BTW this is how you turn the IRA’s old political wing from complete electoral pariahs to by far and away biggest single political party on the whole island in 15 years or so.
I guess what I am saying is when I hear about neat theories where these endo and exo monies are described as clearly separate things I know it the case that in reality the situation is more intertwined and complex.
Pingback: How The U.S. Made Inflation Worse - david green bank
Pingback: TheRedWave News
Pingback: How The US Made Inflation Worse – Understanding Deep Politics
Pingback: How The US Made Inflation Worse – altnews.org
Pingback: How The US Made Inflation Worse – MAGAtoon
Pingback: How The US Made Inflation Worse – iftttwall
Pingback: How The US Made Inflation Worse
Pingback: How The US Made Inflation Worse - Investing Book Deals
Pingback: How The US Made Inflation Worse – Sovereign Vision
Pingback: How The US Made Inflation Worse – Mist Vista
Pingback: How The US Made Inflation Worse | NewsLinks.Net
Pingback: How The US Made Inflation Worse : by Tyler Durden – Dawson County Journal
Pingback: How The US Made Inflation Worse | Libertarian Hub
Pingback: How The US Made Inflation Worse – HedgeAccordingly.com
Pingback: How The US Made Inflation Worse - Mad MAGA Mikey!
Pingback: How The US Made Inflation Worse - Grand Ole Party
Pingback: How The US Made Inflation Worse - The Daily Conservative Report
Pingback: How The US Made Inflation Worse – Truth Vetter
Pingback: How The US Made Inflation Worse | ZeroHedge
Since you seem astute enough to occasionally pull concepts from heterodox schools of economic thought when they are explanatorily helpful, I was wondering what GMM would make of the idea that the current inflation has actually prevented a larger debt crisis.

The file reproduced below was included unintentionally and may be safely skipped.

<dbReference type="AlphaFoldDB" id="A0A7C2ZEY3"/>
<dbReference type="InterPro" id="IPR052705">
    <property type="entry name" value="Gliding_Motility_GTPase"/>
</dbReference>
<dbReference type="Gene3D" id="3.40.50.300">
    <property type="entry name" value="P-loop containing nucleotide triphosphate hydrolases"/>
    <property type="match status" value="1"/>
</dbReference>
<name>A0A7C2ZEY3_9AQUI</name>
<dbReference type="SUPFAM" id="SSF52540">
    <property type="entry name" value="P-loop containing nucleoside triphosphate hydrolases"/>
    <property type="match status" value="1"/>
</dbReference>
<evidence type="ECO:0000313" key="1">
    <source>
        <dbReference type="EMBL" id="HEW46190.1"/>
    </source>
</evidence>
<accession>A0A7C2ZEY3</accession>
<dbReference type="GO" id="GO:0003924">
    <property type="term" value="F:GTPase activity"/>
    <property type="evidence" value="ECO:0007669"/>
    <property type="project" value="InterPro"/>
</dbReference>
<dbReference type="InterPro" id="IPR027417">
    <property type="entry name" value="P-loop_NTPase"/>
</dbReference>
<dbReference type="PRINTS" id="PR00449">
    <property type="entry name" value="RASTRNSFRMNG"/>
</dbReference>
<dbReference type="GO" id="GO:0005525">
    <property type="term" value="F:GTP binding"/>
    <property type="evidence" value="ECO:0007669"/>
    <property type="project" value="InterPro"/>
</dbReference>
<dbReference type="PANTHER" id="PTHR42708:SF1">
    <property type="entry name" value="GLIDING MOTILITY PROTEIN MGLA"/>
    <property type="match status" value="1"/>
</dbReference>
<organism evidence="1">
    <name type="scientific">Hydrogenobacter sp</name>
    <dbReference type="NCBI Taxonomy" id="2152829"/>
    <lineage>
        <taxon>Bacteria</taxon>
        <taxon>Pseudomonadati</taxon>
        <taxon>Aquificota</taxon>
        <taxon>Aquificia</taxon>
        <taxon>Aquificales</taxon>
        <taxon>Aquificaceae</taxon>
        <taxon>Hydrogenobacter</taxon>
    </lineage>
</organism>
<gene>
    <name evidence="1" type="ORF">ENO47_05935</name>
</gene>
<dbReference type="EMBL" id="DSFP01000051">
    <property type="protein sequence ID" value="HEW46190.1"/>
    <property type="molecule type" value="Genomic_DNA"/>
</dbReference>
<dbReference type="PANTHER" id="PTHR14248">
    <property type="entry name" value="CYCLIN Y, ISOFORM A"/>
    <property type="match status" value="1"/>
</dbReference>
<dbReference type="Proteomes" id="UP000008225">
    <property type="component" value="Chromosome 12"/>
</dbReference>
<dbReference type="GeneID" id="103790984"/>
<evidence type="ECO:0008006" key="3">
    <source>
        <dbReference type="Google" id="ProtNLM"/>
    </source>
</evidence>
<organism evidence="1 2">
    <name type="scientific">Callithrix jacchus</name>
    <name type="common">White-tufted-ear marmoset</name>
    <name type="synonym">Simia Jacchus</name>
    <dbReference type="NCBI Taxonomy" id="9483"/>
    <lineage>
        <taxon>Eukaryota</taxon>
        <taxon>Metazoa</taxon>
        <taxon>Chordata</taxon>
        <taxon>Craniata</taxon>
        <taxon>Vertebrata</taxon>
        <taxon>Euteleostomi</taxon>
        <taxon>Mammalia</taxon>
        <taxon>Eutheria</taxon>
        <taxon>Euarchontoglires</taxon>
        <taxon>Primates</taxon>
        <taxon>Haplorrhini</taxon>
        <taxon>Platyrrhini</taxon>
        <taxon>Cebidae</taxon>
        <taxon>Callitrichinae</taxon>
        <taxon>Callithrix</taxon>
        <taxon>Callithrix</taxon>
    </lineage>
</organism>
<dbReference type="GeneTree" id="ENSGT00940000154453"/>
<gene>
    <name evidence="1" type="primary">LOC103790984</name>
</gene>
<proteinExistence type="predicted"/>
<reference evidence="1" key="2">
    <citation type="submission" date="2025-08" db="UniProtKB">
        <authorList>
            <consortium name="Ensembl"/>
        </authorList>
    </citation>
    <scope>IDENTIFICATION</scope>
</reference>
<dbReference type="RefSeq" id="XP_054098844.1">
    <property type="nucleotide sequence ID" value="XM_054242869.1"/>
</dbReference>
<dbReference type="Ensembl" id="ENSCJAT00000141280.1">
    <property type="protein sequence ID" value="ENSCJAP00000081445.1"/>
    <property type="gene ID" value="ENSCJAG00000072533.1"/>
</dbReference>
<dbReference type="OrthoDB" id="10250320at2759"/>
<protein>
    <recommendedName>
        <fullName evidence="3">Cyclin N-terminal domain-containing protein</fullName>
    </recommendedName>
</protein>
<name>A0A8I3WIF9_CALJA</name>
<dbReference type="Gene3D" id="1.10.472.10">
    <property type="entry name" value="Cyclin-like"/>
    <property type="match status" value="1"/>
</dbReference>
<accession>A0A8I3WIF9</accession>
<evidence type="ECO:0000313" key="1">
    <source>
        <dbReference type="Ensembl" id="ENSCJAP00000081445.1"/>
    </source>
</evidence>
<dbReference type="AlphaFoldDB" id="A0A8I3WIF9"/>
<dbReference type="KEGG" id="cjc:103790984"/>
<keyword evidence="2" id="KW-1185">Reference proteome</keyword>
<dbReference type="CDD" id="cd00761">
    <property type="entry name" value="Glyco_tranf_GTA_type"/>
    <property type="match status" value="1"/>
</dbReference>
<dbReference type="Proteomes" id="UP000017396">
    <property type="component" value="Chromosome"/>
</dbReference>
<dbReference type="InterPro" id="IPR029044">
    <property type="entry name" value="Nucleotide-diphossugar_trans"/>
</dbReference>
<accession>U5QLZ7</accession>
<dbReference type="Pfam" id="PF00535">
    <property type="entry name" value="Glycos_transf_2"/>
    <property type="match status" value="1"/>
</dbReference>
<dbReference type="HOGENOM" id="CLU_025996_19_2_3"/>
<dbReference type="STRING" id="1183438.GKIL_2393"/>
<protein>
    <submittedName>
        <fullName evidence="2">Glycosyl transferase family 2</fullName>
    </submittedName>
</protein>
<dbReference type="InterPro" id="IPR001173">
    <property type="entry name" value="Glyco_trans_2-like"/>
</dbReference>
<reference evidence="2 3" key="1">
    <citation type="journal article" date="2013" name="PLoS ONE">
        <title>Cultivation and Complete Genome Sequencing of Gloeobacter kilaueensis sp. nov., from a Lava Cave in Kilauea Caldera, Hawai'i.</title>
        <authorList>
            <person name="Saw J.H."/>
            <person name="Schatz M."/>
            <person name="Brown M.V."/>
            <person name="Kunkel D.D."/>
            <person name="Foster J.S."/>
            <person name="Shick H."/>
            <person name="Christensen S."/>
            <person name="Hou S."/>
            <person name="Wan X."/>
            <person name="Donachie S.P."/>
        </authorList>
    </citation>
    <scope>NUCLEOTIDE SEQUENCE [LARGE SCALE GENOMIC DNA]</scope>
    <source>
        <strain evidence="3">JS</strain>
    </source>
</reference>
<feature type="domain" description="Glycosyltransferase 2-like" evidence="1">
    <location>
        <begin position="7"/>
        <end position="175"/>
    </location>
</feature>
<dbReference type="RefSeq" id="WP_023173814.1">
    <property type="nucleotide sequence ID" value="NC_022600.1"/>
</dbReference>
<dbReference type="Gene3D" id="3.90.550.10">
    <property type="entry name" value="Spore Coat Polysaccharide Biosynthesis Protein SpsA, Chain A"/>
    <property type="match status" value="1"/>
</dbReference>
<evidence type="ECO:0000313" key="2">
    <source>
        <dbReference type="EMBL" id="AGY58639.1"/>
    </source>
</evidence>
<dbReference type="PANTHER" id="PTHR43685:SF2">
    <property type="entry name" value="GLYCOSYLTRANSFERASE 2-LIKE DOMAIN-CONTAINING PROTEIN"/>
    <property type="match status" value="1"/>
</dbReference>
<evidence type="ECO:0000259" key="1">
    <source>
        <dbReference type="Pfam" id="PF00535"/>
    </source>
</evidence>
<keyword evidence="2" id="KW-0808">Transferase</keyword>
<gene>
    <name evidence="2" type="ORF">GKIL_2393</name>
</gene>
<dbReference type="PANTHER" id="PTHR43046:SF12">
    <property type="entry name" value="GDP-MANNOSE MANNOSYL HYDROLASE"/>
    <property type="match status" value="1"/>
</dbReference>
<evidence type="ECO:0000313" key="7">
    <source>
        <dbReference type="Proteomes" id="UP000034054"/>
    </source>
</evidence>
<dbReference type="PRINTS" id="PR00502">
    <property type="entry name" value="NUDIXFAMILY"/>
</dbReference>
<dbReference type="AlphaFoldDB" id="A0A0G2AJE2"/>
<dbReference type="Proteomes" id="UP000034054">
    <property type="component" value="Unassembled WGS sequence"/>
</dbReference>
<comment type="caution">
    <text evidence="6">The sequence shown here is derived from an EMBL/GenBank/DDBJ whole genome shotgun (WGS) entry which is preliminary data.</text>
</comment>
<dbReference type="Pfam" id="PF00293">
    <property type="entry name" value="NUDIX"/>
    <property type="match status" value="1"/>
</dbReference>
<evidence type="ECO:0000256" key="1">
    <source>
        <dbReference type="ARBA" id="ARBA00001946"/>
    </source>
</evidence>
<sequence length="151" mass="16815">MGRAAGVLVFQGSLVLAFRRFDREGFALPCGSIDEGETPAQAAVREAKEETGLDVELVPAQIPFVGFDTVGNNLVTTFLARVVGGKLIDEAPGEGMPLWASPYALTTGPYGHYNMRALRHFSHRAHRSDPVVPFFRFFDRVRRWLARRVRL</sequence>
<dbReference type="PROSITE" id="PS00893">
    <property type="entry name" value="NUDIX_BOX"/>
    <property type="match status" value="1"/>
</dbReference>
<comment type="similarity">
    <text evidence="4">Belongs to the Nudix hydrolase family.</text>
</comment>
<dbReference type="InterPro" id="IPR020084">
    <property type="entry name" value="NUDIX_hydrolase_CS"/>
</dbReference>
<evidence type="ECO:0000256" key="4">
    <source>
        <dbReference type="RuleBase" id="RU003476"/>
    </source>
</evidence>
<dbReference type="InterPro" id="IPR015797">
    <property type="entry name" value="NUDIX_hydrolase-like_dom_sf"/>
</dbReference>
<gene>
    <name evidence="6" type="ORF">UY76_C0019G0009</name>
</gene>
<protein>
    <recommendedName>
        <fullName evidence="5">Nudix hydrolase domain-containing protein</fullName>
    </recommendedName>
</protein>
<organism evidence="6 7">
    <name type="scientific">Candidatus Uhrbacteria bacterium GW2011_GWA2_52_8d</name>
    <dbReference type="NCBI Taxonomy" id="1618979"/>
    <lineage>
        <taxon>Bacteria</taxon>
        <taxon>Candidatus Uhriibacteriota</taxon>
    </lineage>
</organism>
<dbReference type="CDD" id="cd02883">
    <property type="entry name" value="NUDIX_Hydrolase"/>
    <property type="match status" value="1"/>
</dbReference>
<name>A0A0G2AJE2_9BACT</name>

The idea comes from Hyman Minsky’s Financial Instability Hypothesis, which for my money is probably the most cogent and least ideological explanation for how financial cycles work. There, he postulated that when a debt bubble collapses after a prolonged period of pervasive Ponzi borrowing, the disconnect between firms’ high levels of debt and the comparatively paltry cash flows available to service them can only be brought back into ‘equilibrium’ via a collapse in asset prices and a debt crisis that wipes out financial institutions—a la 2008 and the 1930s—*unless* the economy is in an inflationary state. In the latter case the inflation augments corporate cash flows and devalues the pre-existing debts such that firms can continue to meet their obligations, but are unable to invest more and expand—thus resulting in unemployment, albeit not on the level of a full-scale depression. This was his explanation for the stagflation of the 1970s.
During the pandemic contraction, I remember GMM making a post hypothesizing that we were witnessing a debt bubble popping in the corporate bond market and an accordant deleveraging—I wanted to know what you make of the idea that the post-lockdown inflation has prevented this deleveraging from spreading into a full-on debt crisis.